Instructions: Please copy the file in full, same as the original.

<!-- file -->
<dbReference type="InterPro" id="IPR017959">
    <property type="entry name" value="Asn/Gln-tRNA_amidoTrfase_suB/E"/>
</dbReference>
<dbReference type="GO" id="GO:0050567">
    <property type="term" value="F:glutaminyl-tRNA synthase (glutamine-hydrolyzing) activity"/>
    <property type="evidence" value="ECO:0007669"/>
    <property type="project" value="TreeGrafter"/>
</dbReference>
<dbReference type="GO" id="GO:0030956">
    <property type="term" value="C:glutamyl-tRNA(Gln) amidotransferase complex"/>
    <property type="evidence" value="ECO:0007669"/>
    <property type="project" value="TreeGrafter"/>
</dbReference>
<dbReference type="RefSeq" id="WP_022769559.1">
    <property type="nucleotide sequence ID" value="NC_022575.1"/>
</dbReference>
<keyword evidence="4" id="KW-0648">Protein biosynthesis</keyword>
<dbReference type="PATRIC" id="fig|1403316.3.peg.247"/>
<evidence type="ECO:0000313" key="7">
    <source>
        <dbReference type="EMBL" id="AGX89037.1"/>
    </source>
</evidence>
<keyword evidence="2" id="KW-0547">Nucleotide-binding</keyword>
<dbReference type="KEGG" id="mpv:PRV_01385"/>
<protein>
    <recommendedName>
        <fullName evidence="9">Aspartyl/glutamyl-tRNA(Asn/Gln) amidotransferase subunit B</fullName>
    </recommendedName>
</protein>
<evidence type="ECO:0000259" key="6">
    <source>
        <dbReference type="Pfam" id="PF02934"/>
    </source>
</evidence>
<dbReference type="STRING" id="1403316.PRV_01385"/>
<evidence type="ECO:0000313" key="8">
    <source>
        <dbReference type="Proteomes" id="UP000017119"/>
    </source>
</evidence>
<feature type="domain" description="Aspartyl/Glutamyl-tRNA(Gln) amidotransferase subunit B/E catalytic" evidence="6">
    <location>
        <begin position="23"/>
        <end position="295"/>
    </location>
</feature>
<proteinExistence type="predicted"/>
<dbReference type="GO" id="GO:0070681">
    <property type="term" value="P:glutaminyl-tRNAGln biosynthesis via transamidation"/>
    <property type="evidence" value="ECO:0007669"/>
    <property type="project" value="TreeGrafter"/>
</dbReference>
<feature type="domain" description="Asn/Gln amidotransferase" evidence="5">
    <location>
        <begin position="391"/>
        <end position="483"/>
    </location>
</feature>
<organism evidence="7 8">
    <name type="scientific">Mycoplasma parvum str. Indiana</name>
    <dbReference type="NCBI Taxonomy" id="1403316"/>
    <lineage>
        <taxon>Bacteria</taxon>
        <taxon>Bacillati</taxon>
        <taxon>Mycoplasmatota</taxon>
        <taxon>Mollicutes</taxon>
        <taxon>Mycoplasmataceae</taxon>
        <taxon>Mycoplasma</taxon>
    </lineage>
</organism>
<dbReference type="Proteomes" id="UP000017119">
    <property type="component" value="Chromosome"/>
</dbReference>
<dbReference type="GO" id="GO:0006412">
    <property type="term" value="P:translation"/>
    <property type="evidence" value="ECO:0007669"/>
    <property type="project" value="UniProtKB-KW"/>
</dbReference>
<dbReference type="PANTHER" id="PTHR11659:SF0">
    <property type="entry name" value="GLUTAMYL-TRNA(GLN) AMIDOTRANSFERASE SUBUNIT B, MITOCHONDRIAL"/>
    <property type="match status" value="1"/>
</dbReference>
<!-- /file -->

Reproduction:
<dbReference type="InterPro" id="IPR017959">
    <property type="entry name" value="Asn/Gln-tRNA_amidoTrfase_suB/E"/>
</dbReference>
<dbReference type="GO" id="GO:0050567">
    <property type="term" value="F:glutaminyl-tRNA synthase (glutamine-hydrolyzing) activity"/>
    <property type="evidence" value="ECO:0007669"/>
    <property type="project" value="TreeGrafter"/>
</dbReference>
<dbReference type="GO" id="GO:0030956">
    <property type="term" value="C:glutamyl-tRNA(Gln) amidotransferase complex"/>
    <property type="evidence" value="ECO:0007669"/>
    <property type="project" value="TreeGrafter"/>
</dbReference>
<dbReference type="RefSeq" id="WP_022769559.1">
    <property type="nucleotide sequence ID" value="NC_022575.1"/>
</dbReference>
<keyword evidence="4" id="KW-0648">Protein biosynthesis</keyword>
<dbReference type="PATRIC" id="fig|1403316.3.peg.247"/>
<evidence type="ECO:0000313" key="7">
    <source>
        <dbReference type="EMBL" id="AGX89037.1"/>
    </source>
</evidence>
<keyword evidence="2" id="KW-0547">Nucleotide-binding</keyword>
<dbReference type="KEGG" id="mpv:PRV_01385"/>
<protein>
    <recommendedName>
        <fullName evidence="9">Aspartyl/glutamyl-tRNA(Asn/Gln) amidotransferase subunit B</fullName>
    </recommendedName>
</protein>
<evidence type="ECO:0000259" key="6">
    <source>
        <dbReference type="Pfam" id="PF02934"/>
    </source>
</evidence>
<dbReference type="STRING" id="1403316.PRV_01385"/>
<evidence type="ECO:0000313" key="8">
    <source>
        <dbReference type="Proteomes" id="UP000017119"/>
    </source>
</evidence>
<feature type="domain" description="Aspartyl/Glutamyl-tRNA(Gln) amidotransferase subunit B/E catalytic" evidence="6">
    <location>
        <begin position="23"/>
        <end position="295"/>
    </location>
</feature>
<proteinExistence type="predicted"/>
<dbReference type="GO" id="GO:0070681">
    <property type="term" value="P:glutaminyl-tRNAGln biosynthesis via transamidation"/>
    <property type="evidence" value="ECO:0007669"/>
    <property type="project" value="TreeGrafter"/>
</dbReference>
<feature type="domain" description="Asn/Gln amidotransferase" evidence="5">
    <location>
        <begin position="391"/>
        <end position="483"/>
    </location>
</feature>
<organism evidence="7 8">
    <name type="scientific">Mycoplasma parvum str. Indiana</name>
    <dbReference type="NCBI Taxonomy" id="1403316"/>
    <lineage>
        <taxon>Bacteria</taxon>
        <taxon>Bacillati</taxon>
        <taxon>Mycoplasmatota</taxon>
        <taxon>Mollicutes</taxon>
        <taxon>Mycoplasmataceae</taxon>
        <taxon>Mycoplasma</taxon>
    </lineage>
</organism>
<dbReference type="Proteomes" id="UP000017119">
    <property type="component" value="Chromosome"/>
</dbReference>
<dbReference type="GO" id="GO:0006412">
    <property type="term" value="P:translation"/>
    <property type="evidence" value="ECO:0007669"/>
    <property type="project" value="UniProtKB-KW"/>
</dbReference>
<dbReference type="PANTHER" id="PTHR11659:SF0">
    <property type="entry name" value="GLUTAMYL-TRNA(GLN) AMIDOTRANSFERASE SUBUNIT B, MITOCHONDRIAL"/>
    <property type="match status" value="1"/>
</dbReference>